Two and Two

2010 - by Francis Hodgson, The Financial Times

840 Words

Published: June 16, 2010.

John MacLean publishes little monographs of thoughtful pictures. The latest is called Two and Two and is on view at London’s Flowers East. The principle is straightforward. Two pictures are made of the same scene and printed together. They might be separated by a few moments, or they might be separated by a few hours. The process is deeply formalist, but not at all dry.

The artist has referred to Robert Rauschenberg’s twin paintings “Factum I” and “Factum II” as a starting point. But photography has always looked at controlled series. The release of work in series by artists such as John Baldessari or Ed Ruscha is after all merely a continuation of the natural outcome of roll film passed through the printing and editing process.

In MacLean’s hands, the doubling is normally purely photographic. He will shift focus, reframe, use a reflection, sometimes simply move the camera a few feet to get a new take on the scene. The small effects can be very strong: a wavy line of shadow up some steps is straightened in the companion view. A (beautiful) postmodernist image of a “no parking” sign becomes a high-period Hollywood lighting cameraman’s version of the same thing simply by moving round the corner. There is a games-playing element to all this: it can take a few moments to spot the connection between views.

It’s not all games, though. MacLean’s procedure has a solid cumulative effect. He doesn’t ask us, pair by pair, to decide between a “good” picture and one that is worse. He asks us instead to suspend for a time the too-rapid picking and discarding that we all do in defence against the sheer volume of photographic imagery that we see.

In Phoenix, Arizona, MacLean made a parody pair of images after the US photographer Lee Friedlander and suddenly an ordinary road crossing is a piece of art history. And while he was at it, MacLean curled the branches of a tree – which adjoin in the pair – into a shape more glorious than nature had given it in either picture alone.

Slightly further east in London, at Maureen Paley’s gallery, Hannah Starkey’s show is more conventional. This is an apparent overturning of the law by which art exhibitions are radical in inverse proportion to the rent. As such, it is in character: Starkey has a neat trick of consistently making old-fashioned pictures without losing the commercial allure of a certain edgy cachet. In fact, she has ploughed much the same furrow for quite some time; a radical change in her ideas may be overdue.

Having said that, this pared-down little show is close to being brilliant. If, as I rather hope, it is a swansong for this work, it is a good one. Starkey’s shtick for years has been to make set-up or staged photographs, invariably of youngish women, in which an implied narrative is caught by a single picture. It is crafted to look as though it might have been just a snapshot, and the effect has always been to make the viewer fill in the gaps of an apparently dramatic story whose beginnings and end we were not told. It is a process that many other photographers have explored but here, in five pictures made within the past year or so, Starkey has finally found real consistent form.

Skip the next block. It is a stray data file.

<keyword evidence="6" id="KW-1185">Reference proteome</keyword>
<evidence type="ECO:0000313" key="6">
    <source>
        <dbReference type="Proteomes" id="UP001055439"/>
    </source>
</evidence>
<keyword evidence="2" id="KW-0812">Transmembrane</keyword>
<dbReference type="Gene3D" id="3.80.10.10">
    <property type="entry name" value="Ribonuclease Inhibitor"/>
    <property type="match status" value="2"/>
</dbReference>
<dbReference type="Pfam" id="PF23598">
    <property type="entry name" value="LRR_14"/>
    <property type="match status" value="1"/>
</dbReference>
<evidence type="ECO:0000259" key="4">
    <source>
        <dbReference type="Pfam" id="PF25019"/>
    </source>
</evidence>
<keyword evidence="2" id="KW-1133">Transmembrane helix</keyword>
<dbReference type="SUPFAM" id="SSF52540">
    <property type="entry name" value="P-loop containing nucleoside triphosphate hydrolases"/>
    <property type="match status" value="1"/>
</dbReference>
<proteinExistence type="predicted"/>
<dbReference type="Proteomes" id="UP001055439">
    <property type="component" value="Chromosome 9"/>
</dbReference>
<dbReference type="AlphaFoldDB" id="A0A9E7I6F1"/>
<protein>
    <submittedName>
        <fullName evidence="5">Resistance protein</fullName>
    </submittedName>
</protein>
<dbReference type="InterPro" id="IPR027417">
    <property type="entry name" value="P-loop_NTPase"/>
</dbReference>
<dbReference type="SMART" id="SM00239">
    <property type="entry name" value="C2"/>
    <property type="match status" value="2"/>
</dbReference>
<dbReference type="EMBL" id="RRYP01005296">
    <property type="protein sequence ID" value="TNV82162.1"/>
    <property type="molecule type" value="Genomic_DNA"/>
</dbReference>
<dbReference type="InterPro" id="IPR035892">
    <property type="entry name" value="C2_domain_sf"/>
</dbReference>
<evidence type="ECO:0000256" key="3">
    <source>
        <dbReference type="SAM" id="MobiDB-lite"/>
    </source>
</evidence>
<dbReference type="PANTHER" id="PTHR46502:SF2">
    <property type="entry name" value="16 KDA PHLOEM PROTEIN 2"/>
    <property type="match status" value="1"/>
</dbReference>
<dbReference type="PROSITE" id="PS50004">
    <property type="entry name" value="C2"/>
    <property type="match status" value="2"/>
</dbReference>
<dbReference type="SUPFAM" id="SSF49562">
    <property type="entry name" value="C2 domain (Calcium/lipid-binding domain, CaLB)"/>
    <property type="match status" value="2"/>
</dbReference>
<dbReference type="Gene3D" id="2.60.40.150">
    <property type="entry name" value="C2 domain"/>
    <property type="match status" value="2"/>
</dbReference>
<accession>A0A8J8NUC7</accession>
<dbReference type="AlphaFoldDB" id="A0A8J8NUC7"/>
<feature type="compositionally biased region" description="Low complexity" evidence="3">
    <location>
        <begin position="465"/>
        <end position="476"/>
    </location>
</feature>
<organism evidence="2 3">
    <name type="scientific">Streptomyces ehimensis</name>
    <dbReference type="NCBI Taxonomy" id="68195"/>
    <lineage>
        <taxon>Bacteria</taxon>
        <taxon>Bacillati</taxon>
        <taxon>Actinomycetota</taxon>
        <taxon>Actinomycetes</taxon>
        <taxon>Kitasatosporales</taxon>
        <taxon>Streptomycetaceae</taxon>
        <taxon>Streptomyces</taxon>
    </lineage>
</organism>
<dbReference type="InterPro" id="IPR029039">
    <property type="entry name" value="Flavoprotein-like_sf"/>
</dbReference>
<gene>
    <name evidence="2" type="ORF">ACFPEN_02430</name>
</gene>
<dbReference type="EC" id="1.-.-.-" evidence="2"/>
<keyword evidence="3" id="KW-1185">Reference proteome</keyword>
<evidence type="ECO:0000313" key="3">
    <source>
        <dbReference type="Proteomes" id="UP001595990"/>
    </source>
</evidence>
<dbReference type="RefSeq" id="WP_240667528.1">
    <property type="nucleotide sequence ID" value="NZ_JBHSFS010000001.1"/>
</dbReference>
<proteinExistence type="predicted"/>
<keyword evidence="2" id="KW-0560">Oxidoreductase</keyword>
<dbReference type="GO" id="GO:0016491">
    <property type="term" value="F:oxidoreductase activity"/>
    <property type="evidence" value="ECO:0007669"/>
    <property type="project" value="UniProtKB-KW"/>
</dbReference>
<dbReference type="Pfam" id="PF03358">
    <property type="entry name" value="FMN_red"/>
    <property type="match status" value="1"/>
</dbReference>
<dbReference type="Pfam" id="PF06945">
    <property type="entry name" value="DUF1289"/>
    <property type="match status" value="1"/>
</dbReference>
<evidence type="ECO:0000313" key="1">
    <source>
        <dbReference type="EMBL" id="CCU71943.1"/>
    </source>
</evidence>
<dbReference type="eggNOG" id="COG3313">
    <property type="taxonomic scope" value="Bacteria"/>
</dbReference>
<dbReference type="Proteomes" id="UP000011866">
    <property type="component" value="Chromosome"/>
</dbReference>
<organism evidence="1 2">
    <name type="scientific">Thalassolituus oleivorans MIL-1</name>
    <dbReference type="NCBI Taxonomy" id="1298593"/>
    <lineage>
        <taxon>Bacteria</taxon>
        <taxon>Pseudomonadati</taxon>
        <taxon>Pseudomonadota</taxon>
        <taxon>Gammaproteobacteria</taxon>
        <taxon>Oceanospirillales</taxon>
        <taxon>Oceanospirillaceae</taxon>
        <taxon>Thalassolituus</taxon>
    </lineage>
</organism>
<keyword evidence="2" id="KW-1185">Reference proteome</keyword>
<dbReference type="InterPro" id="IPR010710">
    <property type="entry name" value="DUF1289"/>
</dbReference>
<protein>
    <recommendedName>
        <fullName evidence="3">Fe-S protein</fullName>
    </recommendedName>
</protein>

Each study is of a single woman, physically isolated in a still moment of contemplation. The picture spaces are deliberately, even lovingly, complicated. One woman, for example, studies her own appearance in a window as she smokes outside a blandly labelled television office building. She wears muted clothes, a dark trouser suit (it might be a uniform) and masculine shoes. She stands in a darkened doorway. Next to but not visible to her is a window that reflects a gleaming stretch of tarmac with a dozen different kinds of shining grey in it. The inescapable thought is that this woman is missing out. Something’s there, but not for her.

The only picture that has a title is a self-portrait. A figure holds a camera to her eye in a window, surrounded by white frames of an industrial kind, perhaps aluminium windows. Whatever they are, they are puns on the business of making framed imagery. Is she outside and reflected, or inside and screened? Hard to tell. What is most arresting is the sheer number of masks between us and the artist: the window itself, a clear plastic sheet, draped, a backlighting effect that keeps her face in darkness, and the camera. Defensive? She’s inaccessible.

These are very good studies of wistfulness, of the private person visible in public spaces. Like MacLean’s, their complexities are deliberate and well-mastered and their references to earlier pictures rich and helpful. Like MacLean’s, they show that to be a photographer in the age of the mobile phone takes more than just equipment. Neither photographer really photographs the world. Each is more interested in remaking it. By properly photographic means, naturally.

John MacLean runs until June 26,; Hannah Starkey continues until July 18,